Surgery is the mainstay for the treatment of NB, and the resection of the primary lesion is of great significance for improving the therapeutic efficiency and prognosis and prolonging survival . However, NB is associated with a high degree of malignancy and a big tumor size; nearly 2/3 of the patients are predisposed to multiple early metastases, with unfavorable complete surgical resection outcomes . At present, controversy exists in the timing and scope of surgery for high-risk patients, which necessitates the amelioration of the treatment modalities. Previous research studies have reported that preoperative chemotherapy can reduce the primary lesion to facilitate surgical resection. Zhang et al.  used preoperative OPAC chemotherapy to improve surgical resection of NB with stages III and IV to 89% and 79%, respectively. Johnston et al.  also reported better surgical resection (60%) of NB after preoperative chemotherapy. The combination of surgery and chemotherapy in children with NB has been marginally explored, and the evaluation of preoperative chemotherapy efficiency mostly relies on the iconography observation of tumor size, which is impractical for routine analysis. Matrix metalloproteinase-9 (MMP-9) and tissue inhibitors of metalloproteinase-1 (TIMP-1) play important roles in the proliferation and metastasis of NB tumor cells [10, 11].
Accordingly, this study was conducted to analyze the efficacy of surgery plus different chemotherapy on children with NB and to investigate the correlation of MMP-9 and TIMP-1 with chemotherapy efficacy.
2. Data and Methods
2.1. Research Subjects
From April 2005 to May 2017, a total of 92 NB patients aged 1–15 years admitted to our institution which includes 61 males and 31 females were assessed for eligibility and recruited. Inclusion criteria were as follows: all patients were diagnosed with NB in the International Neuroblastoma Staging System (INSS) stages III-IV by pathology or by bone marrow hemocytology with unremovable tumors at first diagnosis and all patients’ conditions were evaluated by clinicians and treated with preoperative chemotherapy combined with surgical resection, with complete medical records and follow-up data. Exclusion criteria were as follows: patients with other severe diseases or tumors, with coagulation disorders, with autoimmune diseases or long-term use of immunosuppressants, and with communication disorders or cognition impairment. This study has been approved by the ethical committee of our hospital, and all guardians of the patients have signed the informed consent and cooperated with medical staff to complete relevant diagnosis and treatment.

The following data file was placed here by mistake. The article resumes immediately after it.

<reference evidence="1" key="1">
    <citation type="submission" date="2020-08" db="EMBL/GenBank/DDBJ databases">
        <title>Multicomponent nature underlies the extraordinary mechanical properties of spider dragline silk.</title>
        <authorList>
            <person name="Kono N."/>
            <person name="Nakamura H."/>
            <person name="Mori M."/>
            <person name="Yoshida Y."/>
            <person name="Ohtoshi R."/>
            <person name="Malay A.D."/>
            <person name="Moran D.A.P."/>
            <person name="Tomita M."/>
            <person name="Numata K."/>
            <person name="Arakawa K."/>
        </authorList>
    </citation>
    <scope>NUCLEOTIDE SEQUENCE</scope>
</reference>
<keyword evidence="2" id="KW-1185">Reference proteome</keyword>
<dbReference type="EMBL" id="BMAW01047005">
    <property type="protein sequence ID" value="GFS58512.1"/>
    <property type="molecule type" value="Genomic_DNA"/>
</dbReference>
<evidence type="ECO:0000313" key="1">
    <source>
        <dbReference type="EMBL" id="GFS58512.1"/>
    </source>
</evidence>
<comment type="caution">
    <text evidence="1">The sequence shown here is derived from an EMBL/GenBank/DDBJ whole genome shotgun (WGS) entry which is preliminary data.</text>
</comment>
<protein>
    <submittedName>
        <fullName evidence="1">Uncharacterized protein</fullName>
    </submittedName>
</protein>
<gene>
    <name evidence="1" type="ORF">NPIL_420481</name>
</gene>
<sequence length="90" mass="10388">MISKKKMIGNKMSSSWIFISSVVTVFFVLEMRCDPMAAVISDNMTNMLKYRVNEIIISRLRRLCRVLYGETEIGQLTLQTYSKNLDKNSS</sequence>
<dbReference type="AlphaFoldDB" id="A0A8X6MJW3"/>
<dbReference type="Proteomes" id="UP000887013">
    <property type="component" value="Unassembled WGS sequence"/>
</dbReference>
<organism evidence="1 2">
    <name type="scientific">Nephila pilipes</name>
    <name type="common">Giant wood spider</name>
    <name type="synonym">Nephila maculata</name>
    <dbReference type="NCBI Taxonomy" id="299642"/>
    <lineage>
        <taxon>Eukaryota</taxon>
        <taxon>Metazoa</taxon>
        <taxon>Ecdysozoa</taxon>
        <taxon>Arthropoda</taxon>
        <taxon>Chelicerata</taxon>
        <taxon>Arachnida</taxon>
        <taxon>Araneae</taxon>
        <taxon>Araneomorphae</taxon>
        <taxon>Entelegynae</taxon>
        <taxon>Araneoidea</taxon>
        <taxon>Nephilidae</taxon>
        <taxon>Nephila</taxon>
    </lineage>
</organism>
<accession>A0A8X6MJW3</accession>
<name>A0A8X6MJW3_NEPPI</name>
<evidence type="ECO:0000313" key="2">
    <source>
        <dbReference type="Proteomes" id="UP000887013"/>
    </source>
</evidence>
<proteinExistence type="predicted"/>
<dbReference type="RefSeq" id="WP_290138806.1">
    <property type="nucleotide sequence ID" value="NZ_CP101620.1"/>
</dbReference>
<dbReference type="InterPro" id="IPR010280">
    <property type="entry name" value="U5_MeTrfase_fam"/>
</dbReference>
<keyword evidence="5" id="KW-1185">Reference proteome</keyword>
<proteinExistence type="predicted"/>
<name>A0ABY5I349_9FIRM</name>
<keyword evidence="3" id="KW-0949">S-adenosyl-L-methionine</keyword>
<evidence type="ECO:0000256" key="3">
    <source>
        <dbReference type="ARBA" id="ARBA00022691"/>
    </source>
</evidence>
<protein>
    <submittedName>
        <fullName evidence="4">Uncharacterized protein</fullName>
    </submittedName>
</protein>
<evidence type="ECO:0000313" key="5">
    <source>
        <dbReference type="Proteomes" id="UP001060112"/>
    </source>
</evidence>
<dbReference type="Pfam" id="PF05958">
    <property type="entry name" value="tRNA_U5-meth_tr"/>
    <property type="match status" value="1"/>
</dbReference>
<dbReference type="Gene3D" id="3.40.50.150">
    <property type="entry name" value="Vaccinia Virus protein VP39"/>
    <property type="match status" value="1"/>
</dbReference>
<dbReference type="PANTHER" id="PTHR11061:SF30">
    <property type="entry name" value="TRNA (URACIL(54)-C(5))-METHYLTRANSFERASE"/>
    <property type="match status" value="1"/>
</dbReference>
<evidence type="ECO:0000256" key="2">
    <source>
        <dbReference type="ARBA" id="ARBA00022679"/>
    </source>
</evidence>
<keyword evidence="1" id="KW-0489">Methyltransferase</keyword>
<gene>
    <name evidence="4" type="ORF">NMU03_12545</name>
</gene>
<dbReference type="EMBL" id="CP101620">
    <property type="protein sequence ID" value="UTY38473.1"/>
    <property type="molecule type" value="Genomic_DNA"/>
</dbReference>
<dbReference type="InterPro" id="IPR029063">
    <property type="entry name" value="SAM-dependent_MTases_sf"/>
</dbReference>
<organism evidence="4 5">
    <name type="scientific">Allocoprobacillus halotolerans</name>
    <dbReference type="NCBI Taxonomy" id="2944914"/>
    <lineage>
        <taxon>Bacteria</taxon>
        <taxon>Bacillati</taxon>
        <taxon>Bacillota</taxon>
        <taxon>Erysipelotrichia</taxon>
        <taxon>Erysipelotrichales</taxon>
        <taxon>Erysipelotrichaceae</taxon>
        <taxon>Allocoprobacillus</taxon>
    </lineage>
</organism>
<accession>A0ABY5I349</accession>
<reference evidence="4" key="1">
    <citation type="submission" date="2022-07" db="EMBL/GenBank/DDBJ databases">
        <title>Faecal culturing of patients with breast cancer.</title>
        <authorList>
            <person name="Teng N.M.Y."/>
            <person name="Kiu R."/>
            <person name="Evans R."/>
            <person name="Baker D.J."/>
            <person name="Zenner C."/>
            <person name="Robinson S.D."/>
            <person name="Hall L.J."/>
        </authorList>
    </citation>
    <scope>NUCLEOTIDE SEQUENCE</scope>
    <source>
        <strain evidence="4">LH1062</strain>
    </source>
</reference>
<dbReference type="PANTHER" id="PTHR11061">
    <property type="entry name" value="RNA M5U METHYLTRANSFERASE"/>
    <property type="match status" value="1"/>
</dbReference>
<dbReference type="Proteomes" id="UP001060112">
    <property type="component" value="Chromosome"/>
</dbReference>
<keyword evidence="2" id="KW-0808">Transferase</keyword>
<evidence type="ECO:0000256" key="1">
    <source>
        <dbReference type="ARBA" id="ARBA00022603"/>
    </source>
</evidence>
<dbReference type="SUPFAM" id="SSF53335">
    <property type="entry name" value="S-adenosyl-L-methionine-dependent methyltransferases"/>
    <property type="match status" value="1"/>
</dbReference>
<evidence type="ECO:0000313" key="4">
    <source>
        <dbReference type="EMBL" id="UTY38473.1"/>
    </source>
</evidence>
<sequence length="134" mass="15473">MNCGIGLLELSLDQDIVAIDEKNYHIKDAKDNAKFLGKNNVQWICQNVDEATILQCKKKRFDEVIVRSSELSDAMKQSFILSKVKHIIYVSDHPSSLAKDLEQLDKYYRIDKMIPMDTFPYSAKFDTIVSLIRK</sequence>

Of the 92 eligible patients included in this study, 50 patients receiving alternative CAV or EP regimens were in group A and 42 eligible patients receiving TOPO + CTX + CiE + CPV regimen were assigned to group B. The efficacy of chemotherapy was evaluated. In the case of effective chemotherapy results with resectable tumors after assessments, the patients were given surgery and postoperative chemotherapy was intensified. Otherwise, CV chemotherapy was continued for 2–4 courses, followed by one course of CE treatment with the dose of DDP adjusted to 6.6 mg/kg i.v. gtt d1–d3 and the dose of VP16 adjusted to 5 mg/kg i.v. gtt d1–d3 if the CV regimen was ineffective. The specific chemotherapy scheme is given in Table 1.
2.3. Analysis of Chemotherapy Efficacy
The efficacy of chemotherapy in the two groups was observed and recorded. The efficacy of chemotherapy was divided into complete response (CR), partial response (PR), stable disease (SD), and progressive disease (PD). CR refers to all found lesions that were disappeared and the condition lasts for more than 4 weeks. PR refers to the sum of the largest single diameter of the tumor that was reduced by more than 30% and the condition lasts for more than 4 weeks. SD refers to the sum of the largest single diameter of the tumor that did not decrease by more than 30% or the increase did not exceed 20%, and the condition lasts 4 weeks. PD refers to the sum of the largest single diameter of the tumor increased by more than 20% or new lesions appeared.